For Jesus, a passionate concern for people meant nothing less than a passionate commitment them. He became forgetful of himself, living instead in constant remembrance of those around him, who were themselves forgotten. He desperately wanted them to feel fully alive again, to revel in the joy of being loved and being able to love once more.
For me, personally, in my life today this means passionately fighting the unjust immigration laws in this country. At this time my partner and I are applying for a visa for him to come to Australia as my fiancé and I am appalled by how difficult and invasive this has been made. I am appalled by the extents this country goes to, to make people feel unwelcome. It is humiliating for me when my Peruvian friends say that would like to come o Australia and visit and I tell them it will be almost impossible for them to get even a tourist visa ad when they ask “well how did you get one to come here and I have to explain that I don’t even need one. And of course I am appalled by the evilness of Temporary Protection visas and detention centres such that contain only innocent people seeking refuge.
It means passionately and joyfully giving of time, money and self to those living in poverty. I don’t understand how in a world with so many resources that there are people without food and clean water and access to a decent education. I am particularly concerned with the children of Peru, my dear children who gave so much to me and I long to give to them.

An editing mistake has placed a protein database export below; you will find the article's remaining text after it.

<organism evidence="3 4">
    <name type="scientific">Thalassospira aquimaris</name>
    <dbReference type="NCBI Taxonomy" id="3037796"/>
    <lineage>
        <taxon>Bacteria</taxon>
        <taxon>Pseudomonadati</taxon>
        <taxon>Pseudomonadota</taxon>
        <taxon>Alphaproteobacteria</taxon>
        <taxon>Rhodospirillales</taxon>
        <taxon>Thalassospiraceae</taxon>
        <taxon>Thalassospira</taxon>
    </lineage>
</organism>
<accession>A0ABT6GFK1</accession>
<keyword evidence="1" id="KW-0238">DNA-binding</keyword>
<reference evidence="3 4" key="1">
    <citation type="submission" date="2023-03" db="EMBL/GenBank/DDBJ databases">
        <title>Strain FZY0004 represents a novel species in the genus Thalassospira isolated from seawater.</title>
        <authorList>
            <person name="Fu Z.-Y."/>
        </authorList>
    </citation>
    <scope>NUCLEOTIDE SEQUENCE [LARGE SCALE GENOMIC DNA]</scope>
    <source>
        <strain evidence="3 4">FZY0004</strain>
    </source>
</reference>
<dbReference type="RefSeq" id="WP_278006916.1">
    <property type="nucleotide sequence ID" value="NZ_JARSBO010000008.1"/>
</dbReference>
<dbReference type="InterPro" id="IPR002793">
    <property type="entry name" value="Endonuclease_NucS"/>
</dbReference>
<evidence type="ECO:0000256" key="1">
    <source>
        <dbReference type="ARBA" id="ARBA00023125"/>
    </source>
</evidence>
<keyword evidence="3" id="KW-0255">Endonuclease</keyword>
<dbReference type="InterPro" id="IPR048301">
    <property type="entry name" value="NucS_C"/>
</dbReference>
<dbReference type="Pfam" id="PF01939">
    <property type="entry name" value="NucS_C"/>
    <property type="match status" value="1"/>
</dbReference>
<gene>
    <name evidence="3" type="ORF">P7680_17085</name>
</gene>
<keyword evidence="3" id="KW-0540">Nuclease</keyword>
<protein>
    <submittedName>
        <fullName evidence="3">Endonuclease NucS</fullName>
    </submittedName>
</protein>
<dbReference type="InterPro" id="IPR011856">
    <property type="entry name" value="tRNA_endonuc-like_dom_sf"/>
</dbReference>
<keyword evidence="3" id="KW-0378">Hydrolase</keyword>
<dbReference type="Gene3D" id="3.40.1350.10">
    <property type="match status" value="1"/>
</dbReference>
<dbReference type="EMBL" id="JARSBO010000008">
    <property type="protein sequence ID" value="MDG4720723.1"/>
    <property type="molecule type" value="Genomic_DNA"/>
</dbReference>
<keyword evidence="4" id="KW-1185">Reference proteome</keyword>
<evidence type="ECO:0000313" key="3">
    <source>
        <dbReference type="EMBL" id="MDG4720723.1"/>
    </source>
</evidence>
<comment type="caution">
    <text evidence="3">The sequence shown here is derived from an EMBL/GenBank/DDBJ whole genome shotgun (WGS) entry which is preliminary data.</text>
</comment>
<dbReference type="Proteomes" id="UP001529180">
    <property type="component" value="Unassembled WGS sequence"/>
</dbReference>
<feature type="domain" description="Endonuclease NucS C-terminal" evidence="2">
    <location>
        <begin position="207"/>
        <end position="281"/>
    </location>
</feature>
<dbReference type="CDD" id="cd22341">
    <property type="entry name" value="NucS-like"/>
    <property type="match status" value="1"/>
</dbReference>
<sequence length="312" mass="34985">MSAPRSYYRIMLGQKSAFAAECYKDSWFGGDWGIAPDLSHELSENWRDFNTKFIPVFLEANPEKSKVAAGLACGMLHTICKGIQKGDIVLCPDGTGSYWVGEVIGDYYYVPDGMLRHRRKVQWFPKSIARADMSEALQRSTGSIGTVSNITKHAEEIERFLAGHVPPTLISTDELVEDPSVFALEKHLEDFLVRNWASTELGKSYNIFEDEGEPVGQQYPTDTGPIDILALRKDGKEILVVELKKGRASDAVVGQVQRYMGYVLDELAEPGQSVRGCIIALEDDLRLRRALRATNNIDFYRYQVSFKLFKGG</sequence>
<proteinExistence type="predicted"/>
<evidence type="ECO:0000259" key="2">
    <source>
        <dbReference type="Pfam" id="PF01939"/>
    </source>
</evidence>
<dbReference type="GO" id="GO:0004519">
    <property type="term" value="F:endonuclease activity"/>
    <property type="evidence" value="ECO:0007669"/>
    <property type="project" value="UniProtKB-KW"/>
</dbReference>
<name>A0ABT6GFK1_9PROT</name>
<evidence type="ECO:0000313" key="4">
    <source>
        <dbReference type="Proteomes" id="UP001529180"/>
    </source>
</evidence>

As someone who is studying education, it means passionately teaching people and giving them access to knowledge in this world. Teaching however in the way that Paulo Friere, a famous adult educator and a hero of mine puts forward using dialogue so that the ‘teacher is no longer merely the one who teaches but also the one who is himself or herself taught in dialogue with the students who in turn also teach. This dialogue is essential, as attempting liberation without it is to treat the oppressed as objects and transform them into masses that can be manipulated. He says that only power that springs for the weakness of the oppressed will be sufficiently strong to free both the oppressed and oppressor.
Finally it means passionately creating community with the people in my life excluding no one just because they may be a little different. Listening and sharing stories just like we do here. So I will tell a recent faith story.
A recent faith story.